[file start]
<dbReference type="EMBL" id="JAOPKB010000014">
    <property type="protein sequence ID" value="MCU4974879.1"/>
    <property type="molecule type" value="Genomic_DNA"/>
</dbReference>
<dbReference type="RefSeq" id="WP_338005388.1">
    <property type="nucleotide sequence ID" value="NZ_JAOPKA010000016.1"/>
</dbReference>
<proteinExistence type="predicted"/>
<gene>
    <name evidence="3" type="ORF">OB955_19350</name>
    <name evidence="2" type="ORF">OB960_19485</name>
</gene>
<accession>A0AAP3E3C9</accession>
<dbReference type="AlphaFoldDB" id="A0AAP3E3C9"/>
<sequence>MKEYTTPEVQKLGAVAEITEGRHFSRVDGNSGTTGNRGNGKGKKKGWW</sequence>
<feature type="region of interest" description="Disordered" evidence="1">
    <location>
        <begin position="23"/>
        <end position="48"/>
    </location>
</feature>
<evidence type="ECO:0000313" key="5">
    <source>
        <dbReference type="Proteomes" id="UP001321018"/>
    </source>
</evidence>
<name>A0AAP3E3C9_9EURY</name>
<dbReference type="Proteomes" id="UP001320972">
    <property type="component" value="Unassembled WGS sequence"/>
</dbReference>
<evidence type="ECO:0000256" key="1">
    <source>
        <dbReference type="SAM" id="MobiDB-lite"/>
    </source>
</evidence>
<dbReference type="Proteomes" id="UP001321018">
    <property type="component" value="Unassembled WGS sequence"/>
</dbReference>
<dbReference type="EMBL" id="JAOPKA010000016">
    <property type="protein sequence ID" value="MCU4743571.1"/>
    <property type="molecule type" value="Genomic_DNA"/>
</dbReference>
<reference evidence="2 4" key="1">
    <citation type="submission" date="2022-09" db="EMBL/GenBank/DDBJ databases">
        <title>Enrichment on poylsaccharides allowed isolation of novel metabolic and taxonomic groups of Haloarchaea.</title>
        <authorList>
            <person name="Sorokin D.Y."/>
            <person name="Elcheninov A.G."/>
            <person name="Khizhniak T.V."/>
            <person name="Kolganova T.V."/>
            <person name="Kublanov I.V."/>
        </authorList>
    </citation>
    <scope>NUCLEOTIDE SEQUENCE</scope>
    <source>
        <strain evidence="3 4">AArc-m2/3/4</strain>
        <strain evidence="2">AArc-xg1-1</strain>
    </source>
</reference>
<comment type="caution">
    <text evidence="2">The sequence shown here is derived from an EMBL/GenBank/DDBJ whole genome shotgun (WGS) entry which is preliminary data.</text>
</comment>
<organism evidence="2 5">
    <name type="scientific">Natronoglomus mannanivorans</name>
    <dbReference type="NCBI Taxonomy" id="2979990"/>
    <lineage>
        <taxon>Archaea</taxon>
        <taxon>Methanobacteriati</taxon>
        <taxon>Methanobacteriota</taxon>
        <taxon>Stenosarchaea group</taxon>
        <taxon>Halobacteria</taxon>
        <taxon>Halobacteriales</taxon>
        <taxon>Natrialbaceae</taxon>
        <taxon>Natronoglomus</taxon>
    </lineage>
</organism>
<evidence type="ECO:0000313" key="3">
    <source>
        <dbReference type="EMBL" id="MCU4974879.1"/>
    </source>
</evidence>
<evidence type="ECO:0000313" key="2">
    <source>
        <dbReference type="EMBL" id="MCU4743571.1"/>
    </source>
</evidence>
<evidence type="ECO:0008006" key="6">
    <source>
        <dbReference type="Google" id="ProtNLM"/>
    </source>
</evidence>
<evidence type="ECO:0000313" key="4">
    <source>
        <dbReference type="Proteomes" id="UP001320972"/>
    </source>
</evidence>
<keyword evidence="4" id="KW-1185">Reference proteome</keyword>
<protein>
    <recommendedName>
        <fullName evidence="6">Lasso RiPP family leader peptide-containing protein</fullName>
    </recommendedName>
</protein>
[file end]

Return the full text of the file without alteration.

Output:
<dbReference type="EMBL" id="JAOPKB010000014">
    <property type="protein sequence ID" value="MCU4974879.1"/>
    <property type="molecule type" value="Genomic_DNA"/>
</dbReference>
<dbReference type="RefSeq" id="WP_338005388.1">
    <property type="nucleotide sequence ID" value="NZ_JAOPKA010000016.1"/>
</dbReference>
<proteinExistence type="predicted"/>
<gene>
    <name evidence="3" type="ORF">OB955_19350</name>
    <name evidence="2" type="ORF">OB960_19485</name>
</gene>
<accession>A0AAP3E3C9</accession>
<dbReference type="AlphaFoldDB" id="A0AAP3E3C9"/>
<sequence>MKEYTTPEVQKLGAVAEITEGRHFSRVDGNSGTTGNRGNGKGKKKGWW</sequence>
<feature type="region of interest" description="Disordered" evidence="1">
    <location>
        <begin position="23"/>
        <end position="48"/>
    </location>
</feature>
<evidence type="ECO:0000313" key="5">
    <source>
        <dbReference type="Proteomes" id="UP001321018"/>
    </source>
</evidence>
<name>A0AAP3E3C9_9EURY</name>
<dbReference type="Proteomes" id="UP001320972">
    <property type="component" value="Unassembled WGS sequence"/>
</dbReference>
<evidence type="ECO:0000256" key="1">
    <source>
        <dbReference type="SAM" id="MobiDB-lite"/>
    </source>
</evidence>
<dbReference type="Proteomes" id="UP001321018">
    <property type="component" value="Unassembled WGS sequence"/>
</dbReference>
<dbReference type="EMBL" id="JAOPKA010000016">
    <property type="protein sequence ID" value="MCU4743571.1"/>
    <property type="molecule type" value="Genomic_DNA"/>
</dbReference>
<reference evidence="2 4" key="1">
    <citation type="submission" date="2022-09" db="EMBL/GenBank/DDBJ databases">
        <title>Enrichment on poylsaccharides allowed isolation of novel metabolic and taxonomic groups of Haloarchaea.</title>
        <authorList>
            <person name="Sorokin D.Y."/>
            <person name="Elcheninov A.G."/>
            <person name="Khizhniak T.V."/>
            <person name="Kolganova T.V."/>
            <person name="Kublanov I.V."/>
        </authorList>
    </citation>
    <scope>NUCLEOTIDE SEQUENCE</scope>
    <source>
        <strain evidence="3 4">AArc-m2/3/4</strain>
        <strain evidence="2">AArc-xg1-1</strain>
    </source>
</reference>
<comment type="caution">
    <text evidence="2">The sequence shown here is derived from an EMBL/GenBank/DDBJ whole genome shotgun (WGS) entry which is preliminary data.</text>
</comment>
<organism evidence="2 5">
    <name type="scientific">Natronoglomus mannanivorans</name>
    <dbReference type="NCBI Taxonomy" id="2979990"/>
    <lineage>
        <taxon>Archaea</taxon>
        <taxon>Methanobacteriati</taxon>
        <taxon>Methanobacteriota</taxon>
        <taxon>Stenosarchaea group</taxon>
        <taxon>Halobacteria</taxon>
        <taxon>Halobacteriales</taxon>
        <taxon>Natrialbaceae</taxon>
        <taxon>Natronoglomus</taxon>
    </lineage>
</organism>
<evidence type="ECO:0000313" key="3">
    <source>
        <dbReference type="EMBL" id="MCU4974879.1"/>
    </source>
</evidence>
<evidence type="ECO:0000313" key="2">
    <source>
        <dbReference type="EMBL" id="MCU4743571.1"/>
    </source>
</evidence>
<evidence type="ECO:0008006" key="6">
    <source>
        <dbReference type="Google" id="ProtNLM"/>
    </source>
</evidence>
<evidence type="ECO:0000313" key="4">
    <source>
        <dbReference type="Proteomes" id="UP001320972"/>
    </source>
</evidence>
<keyword evidence="4" id="KW-1185">Reference proteome</keyword>
<protein>
    <recommendedName>
        <fullName evidence="6">Lasso RiPP family leader peptide-containing protein</fullName>
    </recommendedName>
</protein>